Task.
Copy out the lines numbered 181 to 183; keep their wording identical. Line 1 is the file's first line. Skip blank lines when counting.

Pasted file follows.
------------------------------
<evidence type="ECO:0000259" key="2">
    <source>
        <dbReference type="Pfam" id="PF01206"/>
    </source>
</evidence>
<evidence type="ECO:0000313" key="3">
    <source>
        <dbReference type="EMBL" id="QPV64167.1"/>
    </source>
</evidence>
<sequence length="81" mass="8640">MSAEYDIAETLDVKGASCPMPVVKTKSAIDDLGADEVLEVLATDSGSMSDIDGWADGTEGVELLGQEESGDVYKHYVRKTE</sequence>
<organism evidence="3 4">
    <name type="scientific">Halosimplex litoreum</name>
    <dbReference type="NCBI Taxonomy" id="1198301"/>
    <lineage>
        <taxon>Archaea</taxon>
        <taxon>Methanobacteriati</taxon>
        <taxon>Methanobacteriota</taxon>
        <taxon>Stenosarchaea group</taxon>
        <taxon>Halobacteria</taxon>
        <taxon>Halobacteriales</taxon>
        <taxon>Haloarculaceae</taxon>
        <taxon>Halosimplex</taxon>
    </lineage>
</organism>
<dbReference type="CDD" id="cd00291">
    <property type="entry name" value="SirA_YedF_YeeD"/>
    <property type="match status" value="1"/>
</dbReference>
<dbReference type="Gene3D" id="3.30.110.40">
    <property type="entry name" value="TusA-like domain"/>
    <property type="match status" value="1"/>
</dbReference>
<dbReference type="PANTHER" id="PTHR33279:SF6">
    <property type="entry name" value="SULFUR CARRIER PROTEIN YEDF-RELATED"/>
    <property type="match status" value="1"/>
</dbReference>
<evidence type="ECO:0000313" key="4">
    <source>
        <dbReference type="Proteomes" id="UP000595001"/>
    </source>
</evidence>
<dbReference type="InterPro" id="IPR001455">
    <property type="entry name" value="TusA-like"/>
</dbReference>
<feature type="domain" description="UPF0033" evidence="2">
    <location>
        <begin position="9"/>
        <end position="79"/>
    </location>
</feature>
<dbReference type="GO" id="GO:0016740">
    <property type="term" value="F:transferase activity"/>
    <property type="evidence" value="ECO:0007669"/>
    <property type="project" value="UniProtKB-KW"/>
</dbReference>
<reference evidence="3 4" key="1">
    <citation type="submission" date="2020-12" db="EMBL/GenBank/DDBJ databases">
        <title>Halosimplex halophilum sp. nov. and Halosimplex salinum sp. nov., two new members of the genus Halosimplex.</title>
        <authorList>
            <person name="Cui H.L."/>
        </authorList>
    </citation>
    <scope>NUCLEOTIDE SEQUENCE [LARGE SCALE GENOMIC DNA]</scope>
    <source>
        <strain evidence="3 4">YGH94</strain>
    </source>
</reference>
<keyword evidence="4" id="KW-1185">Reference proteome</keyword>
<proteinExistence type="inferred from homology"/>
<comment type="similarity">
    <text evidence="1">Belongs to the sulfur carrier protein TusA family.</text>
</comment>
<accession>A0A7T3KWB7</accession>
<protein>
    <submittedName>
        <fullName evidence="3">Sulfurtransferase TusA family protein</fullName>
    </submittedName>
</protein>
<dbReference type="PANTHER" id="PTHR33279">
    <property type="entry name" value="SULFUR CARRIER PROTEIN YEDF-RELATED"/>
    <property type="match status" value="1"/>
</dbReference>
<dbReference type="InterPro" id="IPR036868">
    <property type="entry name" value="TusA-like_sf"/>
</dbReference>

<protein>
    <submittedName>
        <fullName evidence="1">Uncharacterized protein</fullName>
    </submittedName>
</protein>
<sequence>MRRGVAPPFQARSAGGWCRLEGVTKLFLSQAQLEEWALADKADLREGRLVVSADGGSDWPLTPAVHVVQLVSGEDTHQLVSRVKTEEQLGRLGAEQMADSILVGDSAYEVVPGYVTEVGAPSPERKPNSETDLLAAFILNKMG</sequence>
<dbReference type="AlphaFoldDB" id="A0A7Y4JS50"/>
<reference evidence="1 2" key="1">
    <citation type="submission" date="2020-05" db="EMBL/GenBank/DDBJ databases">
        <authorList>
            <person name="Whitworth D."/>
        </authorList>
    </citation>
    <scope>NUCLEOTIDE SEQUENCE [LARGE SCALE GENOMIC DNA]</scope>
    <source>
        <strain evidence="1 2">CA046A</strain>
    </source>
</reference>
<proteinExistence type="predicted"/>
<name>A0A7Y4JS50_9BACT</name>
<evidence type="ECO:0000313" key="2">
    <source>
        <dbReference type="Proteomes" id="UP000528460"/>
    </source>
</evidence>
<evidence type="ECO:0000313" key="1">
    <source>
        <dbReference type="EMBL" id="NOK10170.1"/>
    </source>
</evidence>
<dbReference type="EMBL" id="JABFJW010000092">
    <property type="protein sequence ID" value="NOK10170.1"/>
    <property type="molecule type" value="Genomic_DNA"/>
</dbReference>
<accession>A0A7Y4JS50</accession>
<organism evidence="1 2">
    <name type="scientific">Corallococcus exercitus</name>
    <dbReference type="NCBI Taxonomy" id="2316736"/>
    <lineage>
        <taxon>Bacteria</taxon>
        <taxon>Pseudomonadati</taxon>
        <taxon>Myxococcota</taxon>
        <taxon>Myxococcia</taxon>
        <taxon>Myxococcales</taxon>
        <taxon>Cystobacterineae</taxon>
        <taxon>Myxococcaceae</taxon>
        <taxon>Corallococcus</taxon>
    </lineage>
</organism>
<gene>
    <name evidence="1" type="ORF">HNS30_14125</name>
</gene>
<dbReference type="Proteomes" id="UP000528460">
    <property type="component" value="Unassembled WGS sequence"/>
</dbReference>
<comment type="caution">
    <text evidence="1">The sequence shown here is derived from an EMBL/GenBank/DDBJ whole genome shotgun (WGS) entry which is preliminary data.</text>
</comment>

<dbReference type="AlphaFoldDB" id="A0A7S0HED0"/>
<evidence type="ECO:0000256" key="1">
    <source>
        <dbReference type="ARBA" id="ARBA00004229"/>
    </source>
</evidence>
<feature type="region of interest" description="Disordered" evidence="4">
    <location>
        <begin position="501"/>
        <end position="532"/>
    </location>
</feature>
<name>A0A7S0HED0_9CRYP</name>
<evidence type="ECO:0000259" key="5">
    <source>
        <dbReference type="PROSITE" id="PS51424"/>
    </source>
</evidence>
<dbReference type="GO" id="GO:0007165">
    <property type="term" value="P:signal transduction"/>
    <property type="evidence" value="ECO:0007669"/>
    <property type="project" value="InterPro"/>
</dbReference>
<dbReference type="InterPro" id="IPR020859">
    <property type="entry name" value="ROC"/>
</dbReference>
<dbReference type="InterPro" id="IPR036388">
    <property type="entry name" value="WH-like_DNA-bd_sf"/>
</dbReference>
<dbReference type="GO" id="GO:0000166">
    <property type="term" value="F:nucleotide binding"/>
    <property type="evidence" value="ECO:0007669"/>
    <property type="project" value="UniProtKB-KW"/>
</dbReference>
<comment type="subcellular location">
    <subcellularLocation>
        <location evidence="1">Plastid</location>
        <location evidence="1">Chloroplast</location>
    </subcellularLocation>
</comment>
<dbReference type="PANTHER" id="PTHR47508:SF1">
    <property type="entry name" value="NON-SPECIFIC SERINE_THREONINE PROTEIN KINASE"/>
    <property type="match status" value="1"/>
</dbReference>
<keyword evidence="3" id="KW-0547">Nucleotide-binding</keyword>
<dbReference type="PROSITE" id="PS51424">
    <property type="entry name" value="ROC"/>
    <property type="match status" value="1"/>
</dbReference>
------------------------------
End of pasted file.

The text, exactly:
        <location evidence="1">Plastid</location>
        <location evidence="1">Chloroplast</location>
    </subcellularLocation>